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Help, sick guppy

Discussion in 'Tropical Fish Emergencies' started by Nikkitah, Dec 24, 2018.

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  1. Nikkitah

    Nikkitah New Member

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    Hello,
    I saw that one of my guppies got a white patch on her back/tail and is moving slowly, near the gravel. She had been an active and lively fish before. What could that white patch be? 20181224_213656_25.jpg 20181224_213635_25.jpg
     
    #1 Nikkitah, Dec 24, 2018
    Last edited: Dec 25, 2018
  2. Colin_T

    Colin_T Member

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    Hi and welcome to the forum :)

    It's a bit hard to tell what is on the fish but I am going with a bacterial infection.

    When you photograph fish it's best to photograph the fish from the side. Viewing fish from above makes it hard to see what is going on.

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    How long the tank has been set up for?

    You should check the water quality for ammonia, nitrite, nitrate, pH and general hardness (GH).

    What other fish are in the tank?

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    You should use a broad spectrum fish medication that treats, bacteria, fungus and protozoan infections.

    If you have catfish, eels, loaches or other scaleless fish in the tank, use a medication suitable for them. If you have scaleless fish but can't find a medication for scaleless fish, then use a normal medication at half strength.

    If you don't have any scaleless fish then use the full recommended dose.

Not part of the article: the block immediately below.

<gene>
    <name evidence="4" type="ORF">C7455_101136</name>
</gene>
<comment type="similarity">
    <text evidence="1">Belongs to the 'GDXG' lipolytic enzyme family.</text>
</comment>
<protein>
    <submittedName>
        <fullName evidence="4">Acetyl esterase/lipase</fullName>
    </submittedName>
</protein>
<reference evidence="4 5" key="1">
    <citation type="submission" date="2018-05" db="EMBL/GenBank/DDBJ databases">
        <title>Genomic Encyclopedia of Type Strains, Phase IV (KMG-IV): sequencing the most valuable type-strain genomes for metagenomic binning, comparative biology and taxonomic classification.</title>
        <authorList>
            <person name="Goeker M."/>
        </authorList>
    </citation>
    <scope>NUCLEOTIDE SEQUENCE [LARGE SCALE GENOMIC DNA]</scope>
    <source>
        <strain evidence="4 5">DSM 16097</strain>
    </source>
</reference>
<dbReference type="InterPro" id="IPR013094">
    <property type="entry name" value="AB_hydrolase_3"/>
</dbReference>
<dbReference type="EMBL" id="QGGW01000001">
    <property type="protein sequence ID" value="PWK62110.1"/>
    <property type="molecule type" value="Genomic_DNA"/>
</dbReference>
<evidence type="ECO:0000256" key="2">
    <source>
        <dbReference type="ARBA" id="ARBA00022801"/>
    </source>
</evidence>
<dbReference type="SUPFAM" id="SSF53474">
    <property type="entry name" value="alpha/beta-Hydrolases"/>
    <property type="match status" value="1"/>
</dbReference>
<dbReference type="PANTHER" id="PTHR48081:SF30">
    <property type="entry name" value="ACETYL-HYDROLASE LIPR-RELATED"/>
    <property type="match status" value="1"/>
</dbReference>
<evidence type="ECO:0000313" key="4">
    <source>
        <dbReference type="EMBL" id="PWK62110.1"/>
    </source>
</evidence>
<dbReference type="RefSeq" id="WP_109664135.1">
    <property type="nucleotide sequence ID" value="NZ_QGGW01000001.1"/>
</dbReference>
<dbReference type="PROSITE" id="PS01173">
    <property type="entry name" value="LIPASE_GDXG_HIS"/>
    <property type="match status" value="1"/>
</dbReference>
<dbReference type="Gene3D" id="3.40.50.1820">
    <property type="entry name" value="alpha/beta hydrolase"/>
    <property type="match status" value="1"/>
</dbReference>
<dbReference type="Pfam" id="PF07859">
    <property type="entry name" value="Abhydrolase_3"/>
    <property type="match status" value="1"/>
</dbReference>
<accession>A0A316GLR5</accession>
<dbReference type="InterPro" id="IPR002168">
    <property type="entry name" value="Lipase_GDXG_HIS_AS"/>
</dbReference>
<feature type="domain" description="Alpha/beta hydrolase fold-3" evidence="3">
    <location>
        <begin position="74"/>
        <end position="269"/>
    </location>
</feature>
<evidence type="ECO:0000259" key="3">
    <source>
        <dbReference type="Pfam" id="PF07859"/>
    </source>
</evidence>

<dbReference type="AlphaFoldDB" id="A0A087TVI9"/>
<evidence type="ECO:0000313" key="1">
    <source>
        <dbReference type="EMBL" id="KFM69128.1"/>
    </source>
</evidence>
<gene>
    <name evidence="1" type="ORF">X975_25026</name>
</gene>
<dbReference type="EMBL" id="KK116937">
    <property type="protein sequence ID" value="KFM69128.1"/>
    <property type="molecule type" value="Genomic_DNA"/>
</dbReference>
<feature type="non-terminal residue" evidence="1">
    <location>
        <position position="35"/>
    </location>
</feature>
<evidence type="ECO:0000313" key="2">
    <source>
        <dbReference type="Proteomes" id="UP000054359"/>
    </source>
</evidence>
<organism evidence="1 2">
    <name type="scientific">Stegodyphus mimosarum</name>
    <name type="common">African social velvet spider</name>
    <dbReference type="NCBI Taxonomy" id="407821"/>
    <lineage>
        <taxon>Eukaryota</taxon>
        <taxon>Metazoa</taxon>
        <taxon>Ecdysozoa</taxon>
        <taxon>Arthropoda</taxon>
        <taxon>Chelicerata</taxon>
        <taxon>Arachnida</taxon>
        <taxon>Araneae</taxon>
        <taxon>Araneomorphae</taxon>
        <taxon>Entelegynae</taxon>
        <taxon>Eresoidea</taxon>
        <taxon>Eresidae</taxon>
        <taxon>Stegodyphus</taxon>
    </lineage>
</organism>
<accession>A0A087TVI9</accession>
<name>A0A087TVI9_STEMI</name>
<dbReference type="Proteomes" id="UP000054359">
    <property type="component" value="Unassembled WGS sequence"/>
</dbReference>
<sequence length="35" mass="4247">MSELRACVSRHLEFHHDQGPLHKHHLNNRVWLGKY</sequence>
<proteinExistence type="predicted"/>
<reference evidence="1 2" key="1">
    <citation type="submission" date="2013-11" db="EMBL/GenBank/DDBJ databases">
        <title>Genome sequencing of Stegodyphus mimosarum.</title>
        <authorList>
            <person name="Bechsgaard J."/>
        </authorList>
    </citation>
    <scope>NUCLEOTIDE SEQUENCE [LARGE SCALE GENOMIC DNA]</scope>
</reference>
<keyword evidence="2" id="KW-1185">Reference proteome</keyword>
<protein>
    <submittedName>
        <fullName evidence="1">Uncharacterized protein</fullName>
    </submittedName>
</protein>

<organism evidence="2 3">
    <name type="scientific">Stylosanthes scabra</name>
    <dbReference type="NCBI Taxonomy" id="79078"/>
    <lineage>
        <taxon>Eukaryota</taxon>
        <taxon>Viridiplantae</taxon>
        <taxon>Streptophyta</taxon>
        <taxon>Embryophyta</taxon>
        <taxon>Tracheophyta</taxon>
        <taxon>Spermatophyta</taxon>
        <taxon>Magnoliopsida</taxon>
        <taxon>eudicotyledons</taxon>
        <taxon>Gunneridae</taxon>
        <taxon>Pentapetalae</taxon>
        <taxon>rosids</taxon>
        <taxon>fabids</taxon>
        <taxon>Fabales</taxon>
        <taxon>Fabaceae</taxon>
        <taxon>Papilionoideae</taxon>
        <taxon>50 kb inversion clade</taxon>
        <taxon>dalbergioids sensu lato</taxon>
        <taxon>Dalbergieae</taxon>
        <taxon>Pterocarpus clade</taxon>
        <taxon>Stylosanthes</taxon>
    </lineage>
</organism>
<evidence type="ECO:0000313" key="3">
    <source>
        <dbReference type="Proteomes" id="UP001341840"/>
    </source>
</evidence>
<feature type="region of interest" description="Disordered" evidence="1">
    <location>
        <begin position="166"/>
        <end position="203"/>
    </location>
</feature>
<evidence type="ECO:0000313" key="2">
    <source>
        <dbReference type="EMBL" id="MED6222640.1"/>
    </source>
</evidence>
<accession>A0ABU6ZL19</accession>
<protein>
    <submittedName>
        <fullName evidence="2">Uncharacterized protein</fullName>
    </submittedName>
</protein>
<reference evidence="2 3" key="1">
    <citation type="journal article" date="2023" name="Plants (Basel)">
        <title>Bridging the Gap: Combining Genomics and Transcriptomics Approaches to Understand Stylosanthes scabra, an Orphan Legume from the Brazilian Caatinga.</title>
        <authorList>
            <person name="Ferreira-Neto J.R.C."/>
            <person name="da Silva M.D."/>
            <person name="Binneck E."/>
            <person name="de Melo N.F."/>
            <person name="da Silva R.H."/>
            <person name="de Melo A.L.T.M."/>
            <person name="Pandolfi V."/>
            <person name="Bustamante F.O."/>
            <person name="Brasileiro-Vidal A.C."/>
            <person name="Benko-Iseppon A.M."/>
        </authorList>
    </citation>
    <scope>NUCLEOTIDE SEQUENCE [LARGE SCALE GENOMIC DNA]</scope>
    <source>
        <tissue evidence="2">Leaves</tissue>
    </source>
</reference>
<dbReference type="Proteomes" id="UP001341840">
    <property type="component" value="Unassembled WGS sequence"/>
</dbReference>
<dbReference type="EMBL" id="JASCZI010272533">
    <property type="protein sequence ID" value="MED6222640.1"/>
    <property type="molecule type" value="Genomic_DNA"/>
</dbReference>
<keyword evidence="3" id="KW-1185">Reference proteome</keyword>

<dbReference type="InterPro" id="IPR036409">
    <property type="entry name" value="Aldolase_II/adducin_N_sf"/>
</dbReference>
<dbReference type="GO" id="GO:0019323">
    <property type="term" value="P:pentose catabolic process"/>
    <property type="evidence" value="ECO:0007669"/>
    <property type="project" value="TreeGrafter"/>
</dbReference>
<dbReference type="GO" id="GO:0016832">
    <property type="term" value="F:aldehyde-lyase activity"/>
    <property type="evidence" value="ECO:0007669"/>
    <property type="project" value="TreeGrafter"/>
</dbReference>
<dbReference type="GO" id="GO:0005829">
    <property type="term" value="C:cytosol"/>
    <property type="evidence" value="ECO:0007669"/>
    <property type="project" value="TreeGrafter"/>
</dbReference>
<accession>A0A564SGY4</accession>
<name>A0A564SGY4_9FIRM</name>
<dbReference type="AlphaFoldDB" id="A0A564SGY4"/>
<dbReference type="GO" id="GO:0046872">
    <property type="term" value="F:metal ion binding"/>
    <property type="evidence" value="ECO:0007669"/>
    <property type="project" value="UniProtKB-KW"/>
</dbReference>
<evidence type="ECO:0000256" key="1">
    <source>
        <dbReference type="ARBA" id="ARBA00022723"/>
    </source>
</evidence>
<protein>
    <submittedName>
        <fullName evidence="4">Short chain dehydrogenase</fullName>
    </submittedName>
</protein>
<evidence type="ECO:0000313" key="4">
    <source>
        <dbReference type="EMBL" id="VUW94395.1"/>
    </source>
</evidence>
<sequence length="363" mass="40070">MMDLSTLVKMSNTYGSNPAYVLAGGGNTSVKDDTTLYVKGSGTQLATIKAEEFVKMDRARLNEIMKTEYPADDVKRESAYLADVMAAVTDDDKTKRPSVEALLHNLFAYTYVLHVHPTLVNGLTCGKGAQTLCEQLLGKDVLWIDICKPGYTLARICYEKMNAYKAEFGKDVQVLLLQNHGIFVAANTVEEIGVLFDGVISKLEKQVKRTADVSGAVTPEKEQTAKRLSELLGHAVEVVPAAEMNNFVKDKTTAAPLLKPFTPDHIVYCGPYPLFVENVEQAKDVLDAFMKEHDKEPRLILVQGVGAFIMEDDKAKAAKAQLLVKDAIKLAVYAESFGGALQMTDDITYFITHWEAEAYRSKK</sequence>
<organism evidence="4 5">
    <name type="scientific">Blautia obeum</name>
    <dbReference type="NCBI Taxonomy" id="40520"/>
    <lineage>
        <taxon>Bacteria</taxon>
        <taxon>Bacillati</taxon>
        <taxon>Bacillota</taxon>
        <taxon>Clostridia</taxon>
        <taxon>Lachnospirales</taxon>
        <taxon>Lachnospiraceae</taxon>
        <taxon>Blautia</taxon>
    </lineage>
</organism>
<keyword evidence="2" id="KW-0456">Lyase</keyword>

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    Because of the time of year, pet shops might not be open. In this case you can do a 75% water change and gravel clean the substrate and then add salt.

    You can add rock salt (often sold as aquarium salt), sea salt or swimming pool salt to the aquarium at the dose rate of 1 heaped tablespoon per 20 litres of water. If there is no improvement after 48 hours you can double that dose rate so there is 2 heaped tablespoons of salt per 20 litres.

    If you only have livebearers (guppies, platies, swordtails, mollies), goldfish or rainbowfish in the tank you can double that dose rate, so you would add 2 heaped tablespoons per 20 litres and if there is no improvement after 48 hours, then increase it so there is a total of 4 heaped tablespoons of salt per 20 litres.

    Keep the salt level like this for at least 2 weeks but no longer than 4 weeks otherwise kidney damage can occur. Kidney damage is more likely to occur in fish from soft water (tetras, Corydoras, angelfish, gouramis, loaches) that are exposed to high levels of salt for an extended period of time, and is not an issue with livebearers, rainbowfish or other salt tolerant species.

    The salt will not affect the beneficial filter bacteria but the higher dose rate will affect some plants. The lower dose rate will not affect plants.

    After you use salt and the fish have recovered, you do a 10% water change each day for a week. Then do a 20% water change each day for a week. Then you can do bigger water changes after that.

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    To work out the volume of water in the tank:
    measure length x width x height in cm.
    divide by 1000.
    = volume in litres.
    When you measure the height, measure from the top of the substrate to the top of the water level.

    There is a calculator/ converter in the "How To Tips" at the top of this page that will let you convert litres to gallons if you need it.

    Remove carbon from the filter before treating or it will absorb the medication and stop it working.

    Wipe the inside of the glass down, do a 75% water change and complete gravel clean. And clean the filter before treating. Make sure any new water is free of chlorine/ chloramine before it is added to the tank.

    Increase surface turbulence/ aeration when using medications because they reduce the dissolved oxygen in the water.
     

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